Journalism can be a strenuous profession filled with long hours of solitude. The goal of many journalists isn’t to capture the perfect story but a story worthy of captivating an audience.
However, there are times — far and few in between — when a story comes together in perfect fashion. That rare instance occurred for Daily Times Sports Editor Chris Slone who received his first-career award Sunday. Slone won first place at The Associated Press Media Editors (APME) banquet Sunday in Columbus. Slone won the APME award for best sports enterprise.
Slone’s article, which was a two-part series published in The Daily Times in October, featured former Valley and Morehead State football player Luke Keller and his personal demons. Keller battled suicidal thoughts and several physical ailments while finding his faith in God, which allowed him to overcome many obstacles.
“Once I wrote the story, I knew it was probably the greatest story I had ever written,” Slone said. “Did I think I would actually win an AP award? Absolutely not. It’s an amazing and surreal feeling that I was compared to some of the best writers in the State of Ohio.
“At first, I was apprehensive about writing the story because I don’t classify it as a sports story. It’s about Luke’s personal demons and his faith in God. I didn’t think I was the right person to write a story that focused more on religious faith but I thank God I accepted the challenge.”
Slone was asked to write the story by colleague Frank Lewis who was originally contacted by Luke’s mom, Dawn Keller. At first, Slone declined because of his apprehension but after the second conversation with Lewis, Slone reluctantly accepted the challenge.
“I was nervous and didn’t want to write the story,” Slone said. “I didn’t think I was the right person. Frank is the pastor. He has the religious background and I knew this wasn’t a sports story. To capture its true essence, I knew it was going to have to focus on Luke’s religious faith.”
Once Slone accepted the assignment, he was scheduled to travel to Cincinnati with his wife, Jessica Slone, for three days so she could attend a nurse practitioner conference.
On the first day, Slone contacted Keller to conduct the interview, which wasn’t the run of the mill question and answer session.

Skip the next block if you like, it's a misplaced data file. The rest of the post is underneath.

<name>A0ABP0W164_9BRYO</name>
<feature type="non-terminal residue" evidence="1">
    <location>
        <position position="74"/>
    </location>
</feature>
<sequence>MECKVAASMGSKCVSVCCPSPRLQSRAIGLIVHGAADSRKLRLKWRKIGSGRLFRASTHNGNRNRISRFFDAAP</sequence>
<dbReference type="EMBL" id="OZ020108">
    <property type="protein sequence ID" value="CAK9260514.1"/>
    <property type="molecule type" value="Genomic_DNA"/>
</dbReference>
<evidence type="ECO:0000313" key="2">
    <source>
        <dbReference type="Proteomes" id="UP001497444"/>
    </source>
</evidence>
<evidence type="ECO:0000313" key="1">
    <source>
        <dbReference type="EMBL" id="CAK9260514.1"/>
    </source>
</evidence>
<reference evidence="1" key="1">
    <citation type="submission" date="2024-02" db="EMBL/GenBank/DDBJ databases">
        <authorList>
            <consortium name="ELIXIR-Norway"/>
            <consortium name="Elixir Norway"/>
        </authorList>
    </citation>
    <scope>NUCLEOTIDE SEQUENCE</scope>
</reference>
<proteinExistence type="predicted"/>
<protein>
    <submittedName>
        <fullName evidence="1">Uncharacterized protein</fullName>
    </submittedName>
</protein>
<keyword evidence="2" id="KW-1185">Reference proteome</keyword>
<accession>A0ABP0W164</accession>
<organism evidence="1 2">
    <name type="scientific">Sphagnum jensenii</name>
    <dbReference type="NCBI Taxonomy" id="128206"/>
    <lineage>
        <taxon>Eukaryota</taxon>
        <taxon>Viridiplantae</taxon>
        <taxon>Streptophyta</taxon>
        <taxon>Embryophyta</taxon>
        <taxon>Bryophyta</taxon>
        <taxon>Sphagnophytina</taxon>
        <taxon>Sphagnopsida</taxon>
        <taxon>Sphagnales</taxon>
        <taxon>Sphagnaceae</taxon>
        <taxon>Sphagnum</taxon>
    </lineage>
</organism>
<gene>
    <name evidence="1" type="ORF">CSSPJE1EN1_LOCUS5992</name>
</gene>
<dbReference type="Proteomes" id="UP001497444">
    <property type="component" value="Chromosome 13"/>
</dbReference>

“It was the weirdest interview I have ever had and I don’t mean that in a bad way,” Slone said. “I called Luke and told him I just wanted to listen to his story. I didn’t want to bog the conversation down with questions. Thirty minutes later, he asked me if I had any questions and I just thanked him for his time.”
The next morning, Slone dropped his wife off at the conference at 8 a.m., with the intentions of returning at noon to have lunch with her. However, Slone never even made it out of the parking lot. He began listening to the recording and started formulating a plan to turn a 30-minute conversation into a coherent story.
Slone grabbed his laptop and went to work. Approximately halfway through the recording, Slone realized he had enough material to write a story but still had several aspects of the conversation that needed to be told.
“At that moment, I decided this story was going to turn into a two-part series,” Slone said. “I was too stubborn to cut anything but I knew I couldn’t tell the story within the space restrictions of a daily paper, so that’s how the concept of the two-part series was created.”
Once he came up with a way to tell the story, Slone spent four hours in his car writing the first part of the story before finally meeting his wife for lunch. After returning from lunch, Slone wasn’t about to quit. He spent the next four hours working on part two of the story, finishing shortly before 5 p.m., which was when his wife was scheduled to be released from her conference.
“I basically spent eight hours sitting in a car, writing,” Slone said. “My thoughts came together so quickly, I didn’t want to waste time driving back to the hotel. It was a long and unusual day for me, but it was probably the most productive day in my professional career.”
So, while that perfect story might always remain elusive, Slone had the opportunity to tell a once in a lifetime story and his efforts were rewarded in a major way.
Reach Derrick Parker at firstname.lastname@example.org or on Twitter @dc__Parker.
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